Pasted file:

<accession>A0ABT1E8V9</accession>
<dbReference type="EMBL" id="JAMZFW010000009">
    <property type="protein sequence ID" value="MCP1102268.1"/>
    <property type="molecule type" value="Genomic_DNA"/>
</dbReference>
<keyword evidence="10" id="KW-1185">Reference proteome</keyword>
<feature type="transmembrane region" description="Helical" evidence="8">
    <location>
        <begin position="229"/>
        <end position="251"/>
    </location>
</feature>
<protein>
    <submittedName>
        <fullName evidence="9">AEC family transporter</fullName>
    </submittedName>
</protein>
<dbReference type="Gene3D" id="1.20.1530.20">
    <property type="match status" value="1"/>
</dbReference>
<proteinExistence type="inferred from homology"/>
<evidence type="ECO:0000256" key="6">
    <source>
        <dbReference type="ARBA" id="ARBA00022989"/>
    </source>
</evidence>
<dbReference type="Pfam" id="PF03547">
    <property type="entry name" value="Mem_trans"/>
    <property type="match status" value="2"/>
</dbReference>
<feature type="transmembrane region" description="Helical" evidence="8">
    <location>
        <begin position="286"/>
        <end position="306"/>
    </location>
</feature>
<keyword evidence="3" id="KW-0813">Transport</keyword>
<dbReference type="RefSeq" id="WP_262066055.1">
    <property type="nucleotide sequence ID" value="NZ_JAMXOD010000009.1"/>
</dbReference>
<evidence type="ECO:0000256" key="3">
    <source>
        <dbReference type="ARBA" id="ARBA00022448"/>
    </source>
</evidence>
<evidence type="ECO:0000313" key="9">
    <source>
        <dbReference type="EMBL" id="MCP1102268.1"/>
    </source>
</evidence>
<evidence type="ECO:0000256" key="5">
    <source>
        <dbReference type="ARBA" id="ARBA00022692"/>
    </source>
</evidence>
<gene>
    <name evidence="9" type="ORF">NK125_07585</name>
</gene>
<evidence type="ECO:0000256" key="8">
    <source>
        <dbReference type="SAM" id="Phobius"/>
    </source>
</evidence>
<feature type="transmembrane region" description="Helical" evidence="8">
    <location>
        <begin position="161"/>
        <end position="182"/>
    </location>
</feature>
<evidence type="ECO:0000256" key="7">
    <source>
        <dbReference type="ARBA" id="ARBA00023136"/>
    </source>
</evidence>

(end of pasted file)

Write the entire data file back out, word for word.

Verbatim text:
<accession>A0ABT1E8V9</accession>
<dbReference type="EMBL" id="JAMZFW010000009">
    <property type="protein sequence ID" value="MCP1102268.1"/>
    <property type="molecule type" value="Genomic_DNA"/>
</dbReference>
<keyword evidence="10" id="KW-1185">Reference proteome</keyword>
<feature type="transmembrane region" description="Helical" evidence="8">
    <location>
        <begin position="229"/>
        <end position="251"/>
    </location>
</feature>
<protein>
    <submittedName>
        <fullName evidence="9">AEC family transporter</fullName>
    </submittedName>
</protein>
<dbReference type="Gene3D" id="1.20.1530.20">
    <property type="match status" value="1"/>
</dbReference>
<proteinExistence type="inferred from homology"/>
<evidence type="ECO:0000256" key="6">
    <source>
        <dbReference type="ARBA" id="ARBA00022989"/>
    </source>
</evidence>
<dbReference type="Pfam" id="PF03547">
    <property type="entry name" value="Mem_trans"/>
    <property type="match status" value="2"/>
</dbReference>
<feature type="transmembrane region" description="Helical" evidence="8">
    <location>
        <begin position="286"/>
        <end position="306"/>
    </location>
</feature>
<keyword evidence="3" id="KW-0813">Transport</keyword>
<dbReference type="RefSeq" id="WP_262066055.1">
    <property type="nucleotide sequence ID" value="NZ_JAMXOD010000009.1"/>
</dbReference>
<evidence type="ECO:0000256" key="3">
    <source>
        <dbReference type="ARBA" id="ARBA00022448"/>
    </source>
</evidence>
<evidence type="ECO:0000313" key="9">
    <source>
        <dbReference type="EMBL" id="MCP1102268.1"/>
    </source>
</evidence>
<evidence type="ECO:0000256" key="5">
    <source>
        <dbReference type="ARBA" id="ARBA00022692"/>
    </source>
</evidence>
<gene>
    <name evidence="9" type="ORF">NK125_07585</name>
</gene>
<evidence type="ECO:0000256" key="8">
    <source>
        <dbReference type="SAM" id="Phobius"/>
    </source>
</evidence>
<feature type="transmembrane region" description="Helical" evidence="8">
    <location>
        <begin position="161"/>
        <end position="182"/>
    </location>
</feature>
<evidence type="ECO:0000256" key="7">
    <source>
        <dbReference type="ARBA" id="ARBA00023136"/>
    </source>
</evidence>